“Purple” is literally the face of a horse meant to disappear to slaughter.

We call him Purple as a short form for “the horse with the purple vet wrap on his front leg” as that is how he was sold to the kill buyer.

It kind of stuck.  My vet believes his tattoo was altered as there is a lot of smudging over where it would be.  He was at New Holland (U.S.) auction and sold to Bruce Rotz.  Often we can buy thoroughbreds that have run through New Holland from Rotz if he ends up with them, but in this case, he was a “hands off” horse.  I had been sent a picture of him from New Holland but after that when I enquired about the possibilities of buying him from Rotz, I was told no, he had to go to slaughter.  I got rather persistent and no doubt rather annoying about it all and kept badgering away to get that designation lifted and try to get him safe.  Eventually, I was successful.

Purple was a bit of a complicated horse because he appeared to be a stud in behaviour and as a result, it was very difficult to try to find anyone to quarantine him for the necessary period of time.  I was also not able to find a thoroughbred aftercare program willing to take him on under the circumstances after quarantine, so the decision was made to bring him up to Canada and into my Transitions Thoroughbreds program.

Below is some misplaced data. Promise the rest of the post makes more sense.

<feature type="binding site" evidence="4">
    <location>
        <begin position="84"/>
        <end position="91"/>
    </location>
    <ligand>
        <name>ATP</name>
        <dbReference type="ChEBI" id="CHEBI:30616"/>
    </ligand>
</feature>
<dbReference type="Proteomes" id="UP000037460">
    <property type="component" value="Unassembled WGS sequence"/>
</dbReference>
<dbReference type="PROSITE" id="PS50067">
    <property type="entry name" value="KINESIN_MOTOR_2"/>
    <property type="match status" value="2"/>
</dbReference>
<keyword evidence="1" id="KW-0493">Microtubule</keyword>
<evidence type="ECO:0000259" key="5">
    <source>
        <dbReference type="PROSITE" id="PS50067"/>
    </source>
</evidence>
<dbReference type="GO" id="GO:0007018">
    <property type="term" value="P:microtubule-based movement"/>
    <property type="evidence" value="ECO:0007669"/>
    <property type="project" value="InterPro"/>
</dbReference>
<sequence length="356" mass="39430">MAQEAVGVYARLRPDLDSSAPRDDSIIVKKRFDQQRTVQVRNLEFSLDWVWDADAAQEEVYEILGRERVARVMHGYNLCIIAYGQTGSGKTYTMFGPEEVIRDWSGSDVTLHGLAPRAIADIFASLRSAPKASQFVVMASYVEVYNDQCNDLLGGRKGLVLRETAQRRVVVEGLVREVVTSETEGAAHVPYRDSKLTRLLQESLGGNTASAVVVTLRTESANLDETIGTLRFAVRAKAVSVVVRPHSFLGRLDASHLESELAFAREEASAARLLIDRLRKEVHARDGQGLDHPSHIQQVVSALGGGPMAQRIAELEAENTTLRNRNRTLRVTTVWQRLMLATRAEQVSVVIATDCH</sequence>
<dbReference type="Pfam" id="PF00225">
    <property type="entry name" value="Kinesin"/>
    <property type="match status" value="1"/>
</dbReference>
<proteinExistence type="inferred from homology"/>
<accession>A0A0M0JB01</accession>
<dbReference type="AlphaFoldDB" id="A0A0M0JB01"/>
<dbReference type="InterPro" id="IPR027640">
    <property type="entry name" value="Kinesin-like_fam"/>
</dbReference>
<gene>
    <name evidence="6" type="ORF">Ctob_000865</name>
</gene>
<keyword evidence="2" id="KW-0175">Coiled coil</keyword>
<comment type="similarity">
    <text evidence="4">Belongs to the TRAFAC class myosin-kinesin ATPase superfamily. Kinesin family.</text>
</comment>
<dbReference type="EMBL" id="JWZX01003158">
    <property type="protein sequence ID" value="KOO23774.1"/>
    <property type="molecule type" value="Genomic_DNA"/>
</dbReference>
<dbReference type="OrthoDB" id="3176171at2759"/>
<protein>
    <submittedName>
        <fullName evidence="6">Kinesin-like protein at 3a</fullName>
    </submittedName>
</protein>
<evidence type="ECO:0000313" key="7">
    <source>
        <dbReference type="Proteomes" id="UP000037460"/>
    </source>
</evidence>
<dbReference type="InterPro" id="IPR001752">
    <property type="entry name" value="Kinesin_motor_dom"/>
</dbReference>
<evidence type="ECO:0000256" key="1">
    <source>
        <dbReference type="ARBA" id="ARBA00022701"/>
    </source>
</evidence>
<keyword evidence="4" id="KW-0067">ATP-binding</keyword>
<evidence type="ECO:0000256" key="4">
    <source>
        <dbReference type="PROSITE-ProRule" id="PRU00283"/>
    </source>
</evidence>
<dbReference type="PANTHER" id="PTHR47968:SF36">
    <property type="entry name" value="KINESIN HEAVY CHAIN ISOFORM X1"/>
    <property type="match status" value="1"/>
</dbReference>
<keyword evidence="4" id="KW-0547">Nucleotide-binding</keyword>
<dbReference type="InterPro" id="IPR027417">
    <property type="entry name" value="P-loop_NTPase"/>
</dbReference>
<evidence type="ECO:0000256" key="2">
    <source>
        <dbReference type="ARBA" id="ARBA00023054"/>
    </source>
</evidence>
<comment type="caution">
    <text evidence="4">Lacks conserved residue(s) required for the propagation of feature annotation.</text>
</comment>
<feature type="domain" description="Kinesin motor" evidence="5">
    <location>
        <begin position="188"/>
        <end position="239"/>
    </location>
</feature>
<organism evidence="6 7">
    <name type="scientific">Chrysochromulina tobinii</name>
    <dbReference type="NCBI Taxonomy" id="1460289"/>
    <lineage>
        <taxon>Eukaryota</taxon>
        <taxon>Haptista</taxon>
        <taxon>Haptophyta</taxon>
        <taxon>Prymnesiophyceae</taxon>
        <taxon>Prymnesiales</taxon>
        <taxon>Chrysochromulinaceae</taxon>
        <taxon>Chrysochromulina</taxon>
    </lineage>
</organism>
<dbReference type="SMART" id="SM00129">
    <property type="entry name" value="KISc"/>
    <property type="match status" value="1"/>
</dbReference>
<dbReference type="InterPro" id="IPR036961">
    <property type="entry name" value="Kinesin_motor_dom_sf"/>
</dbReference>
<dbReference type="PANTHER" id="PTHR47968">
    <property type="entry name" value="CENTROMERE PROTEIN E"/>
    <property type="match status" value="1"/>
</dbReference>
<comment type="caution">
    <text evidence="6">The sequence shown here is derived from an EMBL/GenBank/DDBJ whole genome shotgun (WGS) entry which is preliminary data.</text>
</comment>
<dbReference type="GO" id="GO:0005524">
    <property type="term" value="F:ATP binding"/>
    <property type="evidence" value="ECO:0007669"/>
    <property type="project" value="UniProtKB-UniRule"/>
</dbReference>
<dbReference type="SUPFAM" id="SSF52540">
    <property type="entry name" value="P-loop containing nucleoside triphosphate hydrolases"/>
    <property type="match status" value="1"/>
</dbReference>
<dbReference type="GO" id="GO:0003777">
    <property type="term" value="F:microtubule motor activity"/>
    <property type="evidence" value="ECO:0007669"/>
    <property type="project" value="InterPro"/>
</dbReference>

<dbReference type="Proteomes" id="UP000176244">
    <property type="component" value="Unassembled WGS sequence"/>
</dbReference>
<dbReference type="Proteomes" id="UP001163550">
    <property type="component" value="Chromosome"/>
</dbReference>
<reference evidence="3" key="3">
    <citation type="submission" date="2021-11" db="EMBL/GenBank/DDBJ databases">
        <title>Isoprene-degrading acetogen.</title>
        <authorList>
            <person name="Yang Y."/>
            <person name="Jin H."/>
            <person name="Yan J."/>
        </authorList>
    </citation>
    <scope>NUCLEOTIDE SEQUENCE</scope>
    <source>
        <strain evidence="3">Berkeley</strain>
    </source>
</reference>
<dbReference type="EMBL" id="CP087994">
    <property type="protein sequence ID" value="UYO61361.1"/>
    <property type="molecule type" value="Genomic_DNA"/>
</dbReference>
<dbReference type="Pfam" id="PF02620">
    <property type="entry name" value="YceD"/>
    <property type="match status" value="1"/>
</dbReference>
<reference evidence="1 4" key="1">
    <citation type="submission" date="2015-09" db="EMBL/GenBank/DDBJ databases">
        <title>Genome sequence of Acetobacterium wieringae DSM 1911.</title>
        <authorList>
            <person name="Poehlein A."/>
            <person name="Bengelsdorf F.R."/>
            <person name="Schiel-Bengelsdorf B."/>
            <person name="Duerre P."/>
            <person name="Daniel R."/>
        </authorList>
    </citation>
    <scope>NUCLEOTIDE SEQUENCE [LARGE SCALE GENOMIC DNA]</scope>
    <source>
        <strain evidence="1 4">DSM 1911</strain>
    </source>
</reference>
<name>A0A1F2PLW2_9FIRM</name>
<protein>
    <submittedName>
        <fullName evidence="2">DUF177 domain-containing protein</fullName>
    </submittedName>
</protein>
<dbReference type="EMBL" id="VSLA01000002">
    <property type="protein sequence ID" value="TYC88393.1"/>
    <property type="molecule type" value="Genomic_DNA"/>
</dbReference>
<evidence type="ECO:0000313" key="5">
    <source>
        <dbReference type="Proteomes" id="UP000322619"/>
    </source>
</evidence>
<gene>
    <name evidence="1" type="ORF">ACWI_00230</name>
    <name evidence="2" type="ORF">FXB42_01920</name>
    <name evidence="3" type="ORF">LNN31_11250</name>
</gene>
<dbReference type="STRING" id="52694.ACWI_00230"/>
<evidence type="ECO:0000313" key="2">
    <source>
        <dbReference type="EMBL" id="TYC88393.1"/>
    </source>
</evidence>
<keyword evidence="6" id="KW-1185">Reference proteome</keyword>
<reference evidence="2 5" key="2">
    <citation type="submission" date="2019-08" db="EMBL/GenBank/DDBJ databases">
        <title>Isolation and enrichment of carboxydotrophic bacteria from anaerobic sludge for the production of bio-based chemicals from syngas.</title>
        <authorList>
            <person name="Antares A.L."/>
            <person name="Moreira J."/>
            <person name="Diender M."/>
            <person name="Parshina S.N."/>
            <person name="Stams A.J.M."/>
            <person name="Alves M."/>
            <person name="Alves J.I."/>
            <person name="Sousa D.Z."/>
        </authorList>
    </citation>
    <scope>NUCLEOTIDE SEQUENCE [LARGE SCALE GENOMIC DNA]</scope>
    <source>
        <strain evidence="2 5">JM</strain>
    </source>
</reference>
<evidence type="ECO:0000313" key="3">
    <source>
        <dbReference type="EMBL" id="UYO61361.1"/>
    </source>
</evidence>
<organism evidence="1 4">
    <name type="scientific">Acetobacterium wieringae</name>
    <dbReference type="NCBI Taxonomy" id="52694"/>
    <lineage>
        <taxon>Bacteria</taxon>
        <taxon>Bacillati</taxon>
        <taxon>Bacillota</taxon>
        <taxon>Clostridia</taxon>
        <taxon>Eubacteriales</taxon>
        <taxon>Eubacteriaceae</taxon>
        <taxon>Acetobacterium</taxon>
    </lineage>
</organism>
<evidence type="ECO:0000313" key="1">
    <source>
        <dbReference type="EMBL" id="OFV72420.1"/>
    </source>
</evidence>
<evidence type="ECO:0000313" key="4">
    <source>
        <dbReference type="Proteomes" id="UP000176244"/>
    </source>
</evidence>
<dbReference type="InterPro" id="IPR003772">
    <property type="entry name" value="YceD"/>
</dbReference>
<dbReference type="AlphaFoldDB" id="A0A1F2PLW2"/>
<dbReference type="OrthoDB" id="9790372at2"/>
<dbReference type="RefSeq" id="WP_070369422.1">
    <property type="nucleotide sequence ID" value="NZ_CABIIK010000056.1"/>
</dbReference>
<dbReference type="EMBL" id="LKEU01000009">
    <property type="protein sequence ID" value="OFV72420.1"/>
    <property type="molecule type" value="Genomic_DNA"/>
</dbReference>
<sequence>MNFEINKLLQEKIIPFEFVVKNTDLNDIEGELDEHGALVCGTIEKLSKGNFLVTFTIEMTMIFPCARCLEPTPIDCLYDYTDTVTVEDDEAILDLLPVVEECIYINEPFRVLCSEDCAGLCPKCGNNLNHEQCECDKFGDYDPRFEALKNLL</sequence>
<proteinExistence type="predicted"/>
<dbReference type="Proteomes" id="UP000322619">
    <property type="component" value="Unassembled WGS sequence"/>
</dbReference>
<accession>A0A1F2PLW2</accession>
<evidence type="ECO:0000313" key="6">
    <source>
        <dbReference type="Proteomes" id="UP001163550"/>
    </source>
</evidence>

We had no idea what was really under that purple vet wrap on Purple’s front leg or how his leg would have been affected with it now having been on for at least a week.  As it turns out, under the vet wrap was a fairly recent laceration that had been stitched but luckily, the lengthy time with no bandage change did not cause too much harm.

Purple is now a gelding, which gives him a much better chance at a future.  It still rather boggles my mind that somebody would go to the effort and expense to have a vet out to stitch up that front leg and then turn around and dump the horse for slaughter.  It just made no sense at all unless Purple had changed hands during that week.  Regardless of how it happened, Purple is a very lucky horse–literally the face of a horse meant to disappear to slaughter.  No one would have ever known.

The vet estimated that he was no more than 4 or 5 years old when we found him.  As you can see, he is an absolute beauty!

Thank you, Jann Arden and the Canadian Horse Defence Coalition, so very much, for considering our program to be the recipient of such a generous donation; it is very much appreciated!

 Mindy Lovell
Transitions Thoroughbreds
http://www.transitionsthoroughbreds.org/